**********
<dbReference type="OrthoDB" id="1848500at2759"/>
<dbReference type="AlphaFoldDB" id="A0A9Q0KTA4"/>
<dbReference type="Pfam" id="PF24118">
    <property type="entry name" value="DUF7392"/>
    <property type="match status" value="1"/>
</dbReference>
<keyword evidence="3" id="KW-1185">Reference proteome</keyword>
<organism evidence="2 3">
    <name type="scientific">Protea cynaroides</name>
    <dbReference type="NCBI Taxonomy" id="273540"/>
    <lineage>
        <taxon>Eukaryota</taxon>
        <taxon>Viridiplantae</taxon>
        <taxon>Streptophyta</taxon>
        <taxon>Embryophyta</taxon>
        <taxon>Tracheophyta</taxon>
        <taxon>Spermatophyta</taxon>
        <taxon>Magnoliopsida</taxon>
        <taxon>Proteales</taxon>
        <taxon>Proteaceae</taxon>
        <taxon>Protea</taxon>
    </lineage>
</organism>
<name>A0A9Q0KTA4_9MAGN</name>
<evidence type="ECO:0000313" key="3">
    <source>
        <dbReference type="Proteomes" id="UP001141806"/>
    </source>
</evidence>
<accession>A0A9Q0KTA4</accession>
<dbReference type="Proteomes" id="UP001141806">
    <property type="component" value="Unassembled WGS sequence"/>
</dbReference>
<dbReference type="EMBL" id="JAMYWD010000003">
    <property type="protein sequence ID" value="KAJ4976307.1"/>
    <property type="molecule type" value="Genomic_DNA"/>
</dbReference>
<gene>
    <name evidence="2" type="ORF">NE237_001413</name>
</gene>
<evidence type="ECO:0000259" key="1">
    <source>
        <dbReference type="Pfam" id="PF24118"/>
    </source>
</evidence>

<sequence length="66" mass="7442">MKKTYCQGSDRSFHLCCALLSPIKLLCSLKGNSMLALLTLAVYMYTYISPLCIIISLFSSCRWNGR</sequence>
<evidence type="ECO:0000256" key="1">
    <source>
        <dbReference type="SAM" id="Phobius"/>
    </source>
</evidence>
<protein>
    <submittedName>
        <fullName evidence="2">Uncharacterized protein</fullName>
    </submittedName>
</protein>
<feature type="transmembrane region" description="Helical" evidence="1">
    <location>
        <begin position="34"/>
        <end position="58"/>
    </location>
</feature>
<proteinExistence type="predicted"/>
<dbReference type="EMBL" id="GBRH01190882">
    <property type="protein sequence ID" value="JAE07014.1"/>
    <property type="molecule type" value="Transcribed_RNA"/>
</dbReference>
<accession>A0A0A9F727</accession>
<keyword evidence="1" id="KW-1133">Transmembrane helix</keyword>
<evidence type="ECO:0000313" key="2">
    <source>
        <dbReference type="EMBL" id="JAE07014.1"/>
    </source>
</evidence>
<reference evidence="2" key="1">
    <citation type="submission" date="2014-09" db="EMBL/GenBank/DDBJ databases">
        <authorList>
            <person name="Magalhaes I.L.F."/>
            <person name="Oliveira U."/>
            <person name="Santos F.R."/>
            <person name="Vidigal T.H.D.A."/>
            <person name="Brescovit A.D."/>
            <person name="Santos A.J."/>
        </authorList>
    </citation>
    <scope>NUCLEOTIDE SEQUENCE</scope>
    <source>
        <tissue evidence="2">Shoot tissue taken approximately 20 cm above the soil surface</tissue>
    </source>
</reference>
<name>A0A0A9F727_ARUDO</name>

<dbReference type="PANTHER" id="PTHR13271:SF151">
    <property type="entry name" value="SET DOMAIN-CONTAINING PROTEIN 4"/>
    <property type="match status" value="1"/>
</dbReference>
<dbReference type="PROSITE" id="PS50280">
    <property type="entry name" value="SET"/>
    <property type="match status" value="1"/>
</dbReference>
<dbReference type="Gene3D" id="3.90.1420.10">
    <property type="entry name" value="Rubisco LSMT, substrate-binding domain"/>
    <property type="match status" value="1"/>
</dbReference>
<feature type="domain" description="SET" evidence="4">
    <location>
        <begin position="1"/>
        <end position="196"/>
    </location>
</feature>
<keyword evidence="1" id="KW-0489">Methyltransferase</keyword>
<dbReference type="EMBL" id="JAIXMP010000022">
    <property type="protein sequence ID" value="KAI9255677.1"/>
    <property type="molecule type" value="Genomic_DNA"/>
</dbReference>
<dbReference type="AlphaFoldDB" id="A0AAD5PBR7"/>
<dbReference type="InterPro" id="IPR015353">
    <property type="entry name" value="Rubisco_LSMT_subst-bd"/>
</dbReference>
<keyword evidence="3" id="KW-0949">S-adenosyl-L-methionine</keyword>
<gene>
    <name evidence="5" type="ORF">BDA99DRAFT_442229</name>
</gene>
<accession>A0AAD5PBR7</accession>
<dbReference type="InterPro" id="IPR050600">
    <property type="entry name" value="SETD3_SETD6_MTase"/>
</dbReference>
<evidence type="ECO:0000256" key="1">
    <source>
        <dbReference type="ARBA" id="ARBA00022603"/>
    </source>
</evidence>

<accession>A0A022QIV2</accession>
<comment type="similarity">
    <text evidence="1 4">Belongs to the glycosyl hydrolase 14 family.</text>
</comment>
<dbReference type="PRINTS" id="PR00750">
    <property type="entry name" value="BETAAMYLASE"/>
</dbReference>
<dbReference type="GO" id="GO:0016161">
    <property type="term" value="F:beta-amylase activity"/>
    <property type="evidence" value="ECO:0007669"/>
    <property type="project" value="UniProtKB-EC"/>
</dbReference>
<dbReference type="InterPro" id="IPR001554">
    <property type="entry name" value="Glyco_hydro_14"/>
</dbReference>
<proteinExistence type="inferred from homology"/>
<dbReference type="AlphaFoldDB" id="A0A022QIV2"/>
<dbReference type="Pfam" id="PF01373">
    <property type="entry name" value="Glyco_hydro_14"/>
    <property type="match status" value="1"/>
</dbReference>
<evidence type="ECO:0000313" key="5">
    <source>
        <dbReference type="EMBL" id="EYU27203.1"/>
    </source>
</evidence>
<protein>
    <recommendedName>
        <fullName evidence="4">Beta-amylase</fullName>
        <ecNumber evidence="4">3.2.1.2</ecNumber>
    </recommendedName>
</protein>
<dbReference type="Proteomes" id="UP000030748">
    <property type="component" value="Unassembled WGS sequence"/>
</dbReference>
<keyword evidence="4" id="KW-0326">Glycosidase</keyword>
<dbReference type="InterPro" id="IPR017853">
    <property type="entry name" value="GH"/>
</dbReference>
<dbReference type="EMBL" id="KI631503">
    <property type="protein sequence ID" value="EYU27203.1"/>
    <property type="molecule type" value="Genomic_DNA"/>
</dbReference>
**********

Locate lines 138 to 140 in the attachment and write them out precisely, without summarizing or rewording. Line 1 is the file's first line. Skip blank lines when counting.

</dbReference>
<dbReference type="GO" id="GO:0016161">
    <property type="term" value="F:beta-amylase activity"/>